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Bless You Boys

From Wikipedia, the free encyclopedia

Bless You Boys: Diary of the Detroit Tigers' 1984 Season
Bless You Boys.jpg
Front cover of "Bless You Boys"
AuthorSparky Anderson with Dan Ewald
CountryUnited States
LanguageEnglish
GenreSports
PublisherContemporary Books
Publication date
1984
Media typePrint (Hardback & Paperback)
Pages232 pp (first edition, paperback)

Bless You Boys: Diary of the Detroit Tigers' 1984 Season is a book written in 1984 by Sparky Anderson with Dan Ewald.[1] The phrase "Bless You Boys" was the catchphrase adopted by Detroit sportscaster Al Ackerman for the 1984 Detroit Tigers team that started the year with a 35-5 start.[2]

The book

The book was published by Contemporary Books and contains Anderson's diary account of the first 151 games of the 1984 Detroit Tigers World Series championship season. The team started the year on a remarkable 35-5 pace and became the first American League team since the 1927 New York Yankees to "lead the race from wire-to-wire" and win the World Series.[2][3] The book was written with the help of Tigers' public relations director Dan Ewald. Anderson noted that he wrote the book by recording his immediate reactions after each game: "It was fun. Every night before I went to bed, I'd put the game on tape. This is easy -- you just sit and talk."[4]

Success of the book

Bless You Boys was released as an "insta-book" in October 1984 to capitalize on the publicity that followed the Tigers' World Series championship. It was an instant best-seller in the Detroit area. Anderson conducted a week-long book signing tour that opened at the Hudson's store at Northland Mall. The Detroit Free Press reported that the crowd waiting to have Sparky sign the book "stretched through most of Hudson's basement, snaking back through the carpet and furniture departments, all the way back to fine furniture."[4] The Detroit Free Press described the public reaction to the book this way:

Hundreds of fans -- some wearing three-piece business suits, some wearing diapers and seated in strollers, many sporting Detroit Tigers caps -- lined up in Hudson's Northland basement to have Sparky autograph his new book. ... It's going faster than World Series tickets, which could make Sparky something of a threat to Norman Mailer in this writing business.[4]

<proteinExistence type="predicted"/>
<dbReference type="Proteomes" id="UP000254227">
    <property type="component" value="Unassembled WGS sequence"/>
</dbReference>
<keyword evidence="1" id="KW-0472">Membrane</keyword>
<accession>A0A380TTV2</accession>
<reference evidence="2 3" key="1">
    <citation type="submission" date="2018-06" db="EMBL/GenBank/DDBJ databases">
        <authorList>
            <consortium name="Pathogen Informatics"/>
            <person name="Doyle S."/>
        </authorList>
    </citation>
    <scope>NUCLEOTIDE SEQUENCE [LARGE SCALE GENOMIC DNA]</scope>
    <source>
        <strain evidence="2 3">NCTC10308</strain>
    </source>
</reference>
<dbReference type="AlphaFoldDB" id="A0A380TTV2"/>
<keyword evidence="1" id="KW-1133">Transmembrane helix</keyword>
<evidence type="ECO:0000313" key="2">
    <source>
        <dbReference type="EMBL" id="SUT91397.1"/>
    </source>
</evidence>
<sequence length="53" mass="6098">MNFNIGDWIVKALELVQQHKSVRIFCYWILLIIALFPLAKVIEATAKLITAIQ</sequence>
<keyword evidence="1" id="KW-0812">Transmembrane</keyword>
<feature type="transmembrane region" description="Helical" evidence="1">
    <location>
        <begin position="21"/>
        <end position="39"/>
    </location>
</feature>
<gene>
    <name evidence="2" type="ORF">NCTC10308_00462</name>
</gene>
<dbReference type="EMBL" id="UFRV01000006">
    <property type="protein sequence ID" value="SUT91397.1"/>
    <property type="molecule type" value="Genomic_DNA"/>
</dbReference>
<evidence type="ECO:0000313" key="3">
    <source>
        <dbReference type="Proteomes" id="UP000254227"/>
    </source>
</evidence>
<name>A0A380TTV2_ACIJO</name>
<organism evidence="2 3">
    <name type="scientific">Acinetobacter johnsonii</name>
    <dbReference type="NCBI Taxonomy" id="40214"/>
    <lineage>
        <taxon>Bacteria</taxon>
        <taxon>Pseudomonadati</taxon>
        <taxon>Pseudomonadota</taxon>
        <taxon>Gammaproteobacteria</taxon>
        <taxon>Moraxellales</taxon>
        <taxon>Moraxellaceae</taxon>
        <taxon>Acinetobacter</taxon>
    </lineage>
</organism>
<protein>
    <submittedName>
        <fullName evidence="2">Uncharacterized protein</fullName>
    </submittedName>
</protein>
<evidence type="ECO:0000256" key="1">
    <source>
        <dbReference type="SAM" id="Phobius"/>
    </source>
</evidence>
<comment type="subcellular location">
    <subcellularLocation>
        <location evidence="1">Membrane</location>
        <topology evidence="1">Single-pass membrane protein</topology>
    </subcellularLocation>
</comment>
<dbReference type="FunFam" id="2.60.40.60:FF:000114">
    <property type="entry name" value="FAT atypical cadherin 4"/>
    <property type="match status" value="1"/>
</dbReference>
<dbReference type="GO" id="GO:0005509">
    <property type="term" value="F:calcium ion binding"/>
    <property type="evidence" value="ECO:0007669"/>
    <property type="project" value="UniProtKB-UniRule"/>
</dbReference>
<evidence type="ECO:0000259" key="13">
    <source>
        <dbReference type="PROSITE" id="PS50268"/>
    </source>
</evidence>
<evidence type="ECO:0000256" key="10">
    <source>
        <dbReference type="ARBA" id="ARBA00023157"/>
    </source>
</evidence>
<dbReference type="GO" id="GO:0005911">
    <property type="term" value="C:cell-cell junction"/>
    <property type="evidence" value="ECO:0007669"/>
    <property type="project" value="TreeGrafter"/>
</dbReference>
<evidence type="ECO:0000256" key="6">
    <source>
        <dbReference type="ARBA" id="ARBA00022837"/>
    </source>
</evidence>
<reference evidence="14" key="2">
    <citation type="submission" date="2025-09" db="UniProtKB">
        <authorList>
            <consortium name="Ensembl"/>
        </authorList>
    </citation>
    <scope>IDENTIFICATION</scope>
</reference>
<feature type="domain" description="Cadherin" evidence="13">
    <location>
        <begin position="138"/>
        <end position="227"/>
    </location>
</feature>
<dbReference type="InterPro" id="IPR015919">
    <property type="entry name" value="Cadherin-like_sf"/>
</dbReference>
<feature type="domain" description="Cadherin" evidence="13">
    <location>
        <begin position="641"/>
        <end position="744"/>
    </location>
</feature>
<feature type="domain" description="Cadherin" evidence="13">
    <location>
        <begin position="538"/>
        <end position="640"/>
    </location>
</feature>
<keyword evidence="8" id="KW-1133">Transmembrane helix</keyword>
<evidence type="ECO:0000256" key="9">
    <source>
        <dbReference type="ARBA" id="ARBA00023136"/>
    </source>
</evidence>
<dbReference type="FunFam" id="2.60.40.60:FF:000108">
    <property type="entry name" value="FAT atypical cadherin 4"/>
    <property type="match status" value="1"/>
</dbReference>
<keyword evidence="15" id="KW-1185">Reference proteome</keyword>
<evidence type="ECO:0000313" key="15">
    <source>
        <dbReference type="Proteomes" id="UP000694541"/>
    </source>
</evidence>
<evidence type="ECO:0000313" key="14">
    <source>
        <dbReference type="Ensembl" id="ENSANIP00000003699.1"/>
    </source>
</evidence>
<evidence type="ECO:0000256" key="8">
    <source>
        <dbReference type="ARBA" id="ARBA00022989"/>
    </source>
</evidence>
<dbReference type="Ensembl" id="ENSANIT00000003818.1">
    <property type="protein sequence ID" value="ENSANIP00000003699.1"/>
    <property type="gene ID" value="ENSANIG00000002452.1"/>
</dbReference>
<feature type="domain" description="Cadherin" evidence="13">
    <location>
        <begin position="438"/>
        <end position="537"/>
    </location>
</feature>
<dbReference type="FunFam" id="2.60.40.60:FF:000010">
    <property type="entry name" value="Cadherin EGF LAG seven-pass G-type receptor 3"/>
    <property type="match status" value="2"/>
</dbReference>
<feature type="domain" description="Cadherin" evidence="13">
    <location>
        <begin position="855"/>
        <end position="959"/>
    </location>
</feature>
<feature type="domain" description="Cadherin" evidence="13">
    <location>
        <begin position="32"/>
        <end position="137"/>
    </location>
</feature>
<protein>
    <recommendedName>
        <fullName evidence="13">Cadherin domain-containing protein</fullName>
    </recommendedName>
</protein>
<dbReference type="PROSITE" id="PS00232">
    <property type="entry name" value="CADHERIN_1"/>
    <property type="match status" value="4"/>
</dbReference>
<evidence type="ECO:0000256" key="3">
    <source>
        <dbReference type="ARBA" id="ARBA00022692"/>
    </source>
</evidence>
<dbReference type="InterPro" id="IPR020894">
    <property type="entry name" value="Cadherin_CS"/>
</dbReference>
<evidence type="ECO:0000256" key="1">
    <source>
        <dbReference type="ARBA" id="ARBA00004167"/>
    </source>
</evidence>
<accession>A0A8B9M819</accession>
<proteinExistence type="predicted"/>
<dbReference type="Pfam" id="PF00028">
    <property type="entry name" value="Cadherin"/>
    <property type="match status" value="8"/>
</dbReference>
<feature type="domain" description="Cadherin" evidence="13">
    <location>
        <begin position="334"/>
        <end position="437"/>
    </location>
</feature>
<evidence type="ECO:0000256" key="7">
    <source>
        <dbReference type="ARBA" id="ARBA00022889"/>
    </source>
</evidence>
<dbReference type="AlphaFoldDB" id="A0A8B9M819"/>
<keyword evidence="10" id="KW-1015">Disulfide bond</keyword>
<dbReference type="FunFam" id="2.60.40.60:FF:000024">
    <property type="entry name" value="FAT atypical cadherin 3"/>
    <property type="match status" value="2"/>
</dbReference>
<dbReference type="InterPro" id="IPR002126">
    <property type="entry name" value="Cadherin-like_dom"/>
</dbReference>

Near the end of the book-signing tour, Anderson noted that his hand was "very sore." He added: "We're over 100,000 printed now. They say it's the greatest thing they've ever had. They said in New York it was even outselling Iacocca."[5] When U.S. Vice Presidential candidate Geraldine Ferraro visited Detroit on a campaign stop in late October, she opened her remarks by saying, "I just want to start off by saying, bless you, boys -- and girls."[6] One bookstore owner noted there was a mob scene at his store when Anderson showed up to sign his book: "There never was anything like it."[7]

Critical reception

The book also drew attention for Sparky's colorful manner of speech. The Los Angeles Times noted that Sparky needed to read a bit more about the Websters (Noah and Daniel) based on Sparky's statement in the book: "I've heard or read all of the adjectives old Daniel Webster put in his dictionary, and none of them does my bullpen justice."[8]

References

  1. ^ Sparky Anderson (with Dan Ewald) (1984). Bless You Boys: Diary of the Detroit Tigers' 1984 Season. Contemporary Books. ISBN 0-8092-5307-0.
  2. ^ a b "Bless You Boys: A Celebration of the '84 Tigers". Detroit Tigers. ("Sportscaster Al Ackerman coined the phrase "Bless You Boys" and it stuck.")
  3. ^ Bless You Boys, p. 1
  4. ^ a b c Bob McElvey (1984-10-23). "New Position Sparky Opens 2d Season -- As Author". Detroit Free Press.
  5. ^ "Area Writers Vote Hernandez 1984 Tiger of the Year". Detroit Free Press. 1984-10-27.
  6. ^ Patricia Montemurri (1984-10-28). "Ferraro: Labor Being Undercut By Administration".
  7. ^ Bob McElvey (1985-03-22). "Where Book Lovers Love to Browse". Detroit Free Press.
  8. ^ "Morning Briefing". Los Angeles Times. 1984-10-27.
This page was last edited on 15 September 2018, at 23:49
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